Kent County Council raises awareness of privately fostered children

Kent County Council is raising awareness of ‘invisible’ children who are being looked after by private foster care arrangements…

Private fostering is an arrangement whereby a child under-16 or under-18 with disabilities is looked after by someone who is not a close relative for more than 28 days continuously. Legally, these carers are required to inform the local authority of the arrangement to ensure the child is safe and the family supported. However, many carers are unaware of this.

In a bid to safeguard these children, Kent County Council is campaigning to raise awareness of young people in private foster care.

The 4-11 July is Private Fostering Week, during which time the county council is calling upon anyone who knows of private fostering arrangements to report it.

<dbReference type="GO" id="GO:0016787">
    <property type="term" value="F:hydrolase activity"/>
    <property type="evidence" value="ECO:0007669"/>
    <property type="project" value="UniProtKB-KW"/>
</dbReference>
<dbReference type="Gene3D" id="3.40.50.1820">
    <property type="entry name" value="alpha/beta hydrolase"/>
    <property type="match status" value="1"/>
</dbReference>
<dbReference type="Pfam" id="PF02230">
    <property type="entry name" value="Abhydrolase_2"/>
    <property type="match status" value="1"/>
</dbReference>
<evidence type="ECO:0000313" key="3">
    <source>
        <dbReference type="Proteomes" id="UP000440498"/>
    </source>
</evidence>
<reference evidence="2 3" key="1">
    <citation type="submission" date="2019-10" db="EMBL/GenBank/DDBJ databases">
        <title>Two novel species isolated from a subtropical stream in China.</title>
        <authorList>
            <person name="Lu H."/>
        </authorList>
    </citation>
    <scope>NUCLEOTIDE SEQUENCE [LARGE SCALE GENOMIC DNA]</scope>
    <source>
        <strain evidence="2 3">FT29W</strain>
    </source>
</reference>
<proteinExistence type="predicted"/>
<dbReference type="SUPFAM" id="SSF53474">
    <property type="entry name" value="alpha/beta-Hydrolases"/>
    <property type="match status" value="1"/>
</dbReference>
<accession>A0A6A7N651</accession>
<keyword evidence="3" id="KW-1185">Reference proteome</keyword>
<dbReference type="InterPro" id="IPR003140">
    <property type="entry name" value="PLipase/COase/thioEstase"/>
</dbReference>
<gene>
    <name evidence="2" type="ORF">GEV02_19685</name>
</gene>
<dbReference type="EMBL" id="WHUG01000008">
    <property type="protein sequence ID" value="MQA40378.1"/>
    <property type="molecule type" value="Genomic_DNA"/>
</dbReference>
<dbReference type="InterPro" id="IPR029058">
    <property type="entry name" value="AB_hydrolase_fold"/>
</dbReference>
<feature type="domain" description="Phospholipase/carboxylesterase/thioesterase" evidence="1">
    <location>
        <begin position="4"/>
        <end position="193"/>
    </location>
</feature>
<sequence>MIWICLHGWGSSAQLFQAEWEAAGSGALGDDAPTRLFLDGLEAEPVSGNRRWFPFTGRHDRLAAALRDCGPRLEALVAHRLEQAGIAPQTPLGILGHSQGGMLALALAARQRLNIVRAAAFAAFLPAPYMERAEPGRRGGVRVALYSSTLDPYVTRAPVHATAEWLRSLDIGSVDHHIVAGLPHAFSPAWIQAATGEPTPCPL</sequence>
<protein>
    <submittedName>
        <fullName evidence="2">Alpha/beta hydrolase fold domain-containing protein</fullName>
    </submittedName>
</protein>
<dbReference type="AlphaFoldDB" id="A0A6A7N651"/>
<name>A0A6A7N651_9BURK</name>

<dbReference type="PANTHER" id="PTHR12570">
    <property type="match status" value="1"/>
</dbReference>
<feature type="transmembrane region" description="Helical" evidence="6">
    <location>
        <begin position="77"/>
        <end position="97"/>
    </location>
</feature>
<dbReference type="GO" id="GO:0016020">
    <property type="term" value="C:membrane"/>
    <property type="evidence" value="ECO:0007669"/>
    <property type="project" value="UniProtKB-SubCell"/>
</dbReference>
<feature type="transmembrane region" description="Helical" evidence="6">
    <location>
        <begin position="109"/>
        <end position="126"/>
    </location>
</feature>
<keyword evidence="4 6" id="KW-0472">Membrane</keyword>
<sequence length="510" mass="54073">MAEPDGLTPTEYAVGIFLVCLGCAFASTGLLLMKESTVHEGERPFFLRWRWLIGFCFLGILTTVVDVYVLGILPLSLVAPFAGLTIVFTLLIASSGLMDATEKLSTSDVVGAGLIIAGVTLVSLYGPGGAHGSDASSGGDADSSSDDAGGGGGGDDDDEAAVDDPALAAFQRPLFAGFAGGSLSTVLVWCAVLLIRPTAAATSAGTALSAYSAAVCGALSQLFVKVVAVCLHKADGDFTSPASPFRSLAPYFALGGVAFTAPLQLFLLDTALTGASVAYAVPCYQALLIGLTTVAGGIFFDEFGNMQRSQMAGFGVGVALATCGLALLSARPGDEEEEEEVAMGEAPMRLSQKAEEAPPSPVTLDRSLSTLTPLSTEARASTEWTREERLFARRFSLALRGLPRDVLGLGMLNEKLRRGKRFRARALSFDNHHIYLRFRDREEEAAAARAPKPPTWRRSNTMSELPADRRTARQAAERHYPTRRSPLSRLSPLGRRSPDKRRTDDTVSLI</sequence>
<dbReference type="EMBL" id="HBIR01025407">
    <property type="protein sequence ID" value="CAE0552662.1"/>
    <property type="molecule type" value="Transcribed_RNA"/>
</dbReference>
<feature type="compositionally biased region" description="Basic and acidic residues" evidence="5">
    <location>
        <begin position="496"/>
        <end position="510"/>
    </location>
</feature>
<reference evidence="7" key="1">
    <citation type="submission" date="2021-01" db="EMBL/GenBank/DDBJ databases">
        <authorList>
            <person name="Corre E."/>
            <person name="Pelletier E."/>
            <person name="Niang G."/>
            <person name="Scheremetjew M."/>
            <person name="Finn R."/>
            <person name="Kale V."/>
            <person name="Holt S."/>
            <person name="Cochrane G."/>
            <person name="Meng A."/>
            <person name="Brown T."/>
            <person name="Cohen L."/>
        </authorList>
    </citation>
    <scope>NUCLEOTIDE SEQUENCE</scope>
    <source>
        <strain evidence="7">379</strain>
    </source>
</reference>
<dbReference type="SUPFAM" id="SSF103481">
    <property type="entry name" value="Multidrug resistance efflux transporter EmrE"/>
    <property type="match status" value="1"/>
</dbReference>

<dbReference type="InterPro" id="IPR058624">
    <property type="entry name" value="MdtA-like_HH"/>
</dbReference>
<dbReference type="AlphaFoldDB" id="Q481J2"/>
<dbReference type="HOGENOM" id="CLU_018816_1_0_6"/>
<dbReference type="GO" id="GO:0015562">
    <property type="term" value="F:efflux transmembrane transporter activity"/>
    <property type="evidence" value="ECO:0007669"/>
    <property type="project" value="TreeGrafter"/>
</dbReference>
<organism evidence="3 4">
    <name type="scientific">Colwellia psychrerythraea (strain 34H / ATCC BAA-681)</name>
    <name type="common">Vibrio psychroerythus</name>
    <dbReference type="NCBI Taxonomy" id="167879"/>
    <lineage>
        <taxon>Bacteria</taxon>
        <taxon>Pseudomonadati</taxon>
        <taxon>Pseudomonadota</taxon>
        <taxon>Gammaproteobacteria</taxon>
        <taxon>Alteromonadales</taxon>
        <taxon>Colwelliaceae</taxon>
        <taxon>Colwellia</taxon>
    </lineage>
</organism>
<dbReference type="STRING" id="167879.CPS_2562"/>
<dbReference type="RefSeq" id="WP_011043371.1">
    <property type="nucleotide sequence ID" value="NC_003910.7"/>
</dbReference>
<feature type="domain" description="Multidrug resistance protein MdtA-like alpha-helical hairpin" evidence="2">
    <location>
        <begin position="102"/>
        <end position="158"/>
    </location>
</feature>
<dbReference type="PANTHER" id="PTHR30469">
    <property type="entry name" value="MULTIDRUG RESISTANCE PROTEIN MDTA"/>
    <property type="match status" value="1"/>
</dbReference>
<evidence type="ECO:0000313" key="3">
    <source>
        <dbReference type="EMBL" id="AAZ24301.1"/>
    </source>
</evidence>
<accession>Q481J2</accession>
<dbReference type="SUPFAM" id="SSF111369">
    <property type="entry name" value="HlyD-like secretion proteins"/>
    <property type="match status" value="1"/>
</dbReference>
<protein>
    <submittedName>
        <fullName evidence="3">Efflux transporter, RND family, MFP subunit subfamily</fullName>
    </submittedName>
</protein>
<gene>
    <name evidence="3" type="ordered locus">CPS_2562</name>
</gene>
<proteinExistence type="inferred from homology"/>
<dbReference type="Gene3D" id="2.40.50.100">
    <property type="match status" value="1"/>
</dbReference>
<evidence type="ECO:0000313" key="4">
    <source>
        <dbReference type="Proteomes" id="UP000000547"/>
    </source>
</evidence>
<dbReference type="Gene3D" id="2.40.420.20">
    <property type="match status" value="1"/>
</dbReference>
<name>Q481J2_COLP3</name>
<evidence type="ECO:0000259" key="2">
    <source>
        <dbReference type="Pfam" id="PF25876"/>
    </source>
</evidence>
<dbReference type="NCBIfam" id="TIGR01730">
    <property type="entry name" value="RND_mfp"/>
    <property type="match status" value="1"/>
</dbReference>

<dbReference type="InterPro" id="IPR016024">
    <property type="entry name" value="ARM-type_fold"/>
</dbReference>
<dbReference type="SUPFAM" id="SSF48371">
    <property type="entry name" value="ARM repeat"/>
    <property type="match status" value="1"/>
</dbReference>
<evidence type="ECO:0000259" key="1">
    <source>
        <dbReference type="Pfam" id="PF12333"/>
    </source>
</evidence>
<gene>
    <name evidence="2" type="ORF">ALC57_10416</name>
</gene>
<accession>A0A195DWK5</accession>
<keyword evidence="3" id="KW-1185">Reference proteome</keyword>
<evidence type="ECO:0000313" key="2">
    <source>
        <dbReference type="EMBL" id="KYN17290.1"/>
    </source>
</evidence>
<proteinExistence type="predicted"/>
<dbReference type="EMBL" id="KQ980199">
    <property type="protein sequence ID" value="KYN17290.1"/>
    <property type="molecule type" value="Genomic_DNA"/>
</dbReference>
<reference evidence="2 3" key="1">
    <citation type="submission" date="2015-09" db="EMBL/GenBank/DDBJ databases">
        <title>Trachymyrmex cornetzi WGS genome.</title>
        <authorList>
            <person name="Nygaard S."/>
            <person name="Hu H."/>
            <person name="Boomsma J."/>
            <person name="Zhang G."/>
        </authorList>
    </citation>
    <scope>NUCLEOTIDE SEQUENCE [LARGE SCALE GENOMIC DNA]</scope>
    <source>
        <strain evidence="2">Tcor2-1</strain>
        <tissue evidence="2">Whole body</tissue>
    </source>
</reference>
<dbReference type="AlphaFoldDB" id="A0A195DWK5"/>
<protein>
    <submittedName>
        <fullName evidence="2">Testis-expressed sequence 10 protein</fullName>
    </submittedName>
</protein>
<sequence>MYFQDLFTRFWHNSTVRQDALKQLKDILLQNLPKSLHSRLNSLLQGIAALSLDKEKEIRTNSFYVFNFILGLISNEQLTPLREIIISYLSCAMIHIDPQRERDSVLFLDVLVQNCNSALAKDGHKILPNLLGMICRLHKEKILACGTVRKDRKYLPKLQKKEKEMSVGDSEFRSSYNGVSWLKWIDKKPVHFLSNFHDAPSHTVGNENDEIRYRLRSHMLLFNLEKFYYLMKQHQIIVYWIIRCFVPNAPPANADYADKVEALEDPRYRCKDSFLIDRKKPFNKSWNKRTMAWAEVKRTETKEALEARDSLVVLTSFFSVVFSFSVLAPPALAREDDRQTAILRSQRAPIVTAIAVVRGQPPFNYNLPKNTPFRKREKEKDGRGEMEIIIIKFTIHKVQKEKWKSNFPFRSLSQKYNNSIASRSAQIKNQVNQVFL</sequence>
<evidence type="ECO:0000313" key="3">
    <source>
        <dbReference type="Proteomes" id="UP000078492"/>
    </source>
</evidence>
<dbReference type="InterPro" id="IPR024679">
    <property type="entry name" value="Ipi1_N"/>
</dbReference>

Kent County Council and the Kent Safeguarding Children Board revealed there had been a dip in the number of private fostering arrangements reported, with 72 cases in 2015/16—a reduction of 88 when compared to 2014/15.

Cabinet Member for Specialist Children’s Services Peter Oakford said: “Most private foster carers do a fantastic job, stepping in to care for a child when their parents are unable to do so.

“However, if we do not know about these arrangements, these children are potentially very vulnerable.

“If you suspect a child may be in a private fostering arrangement, please contact us so we can make sure the child is safe, their needs are being met and the carer is being supported to do their best for that child.”

Children classed as being in private foster care include arrangements where the parent is ill; young people who stay with others because of family tensions; children staying with families while attending school away from home; children from abroad whose parents do not reside in this country;  and children cared for by their parents’ partners while the parent lives elsewhere.


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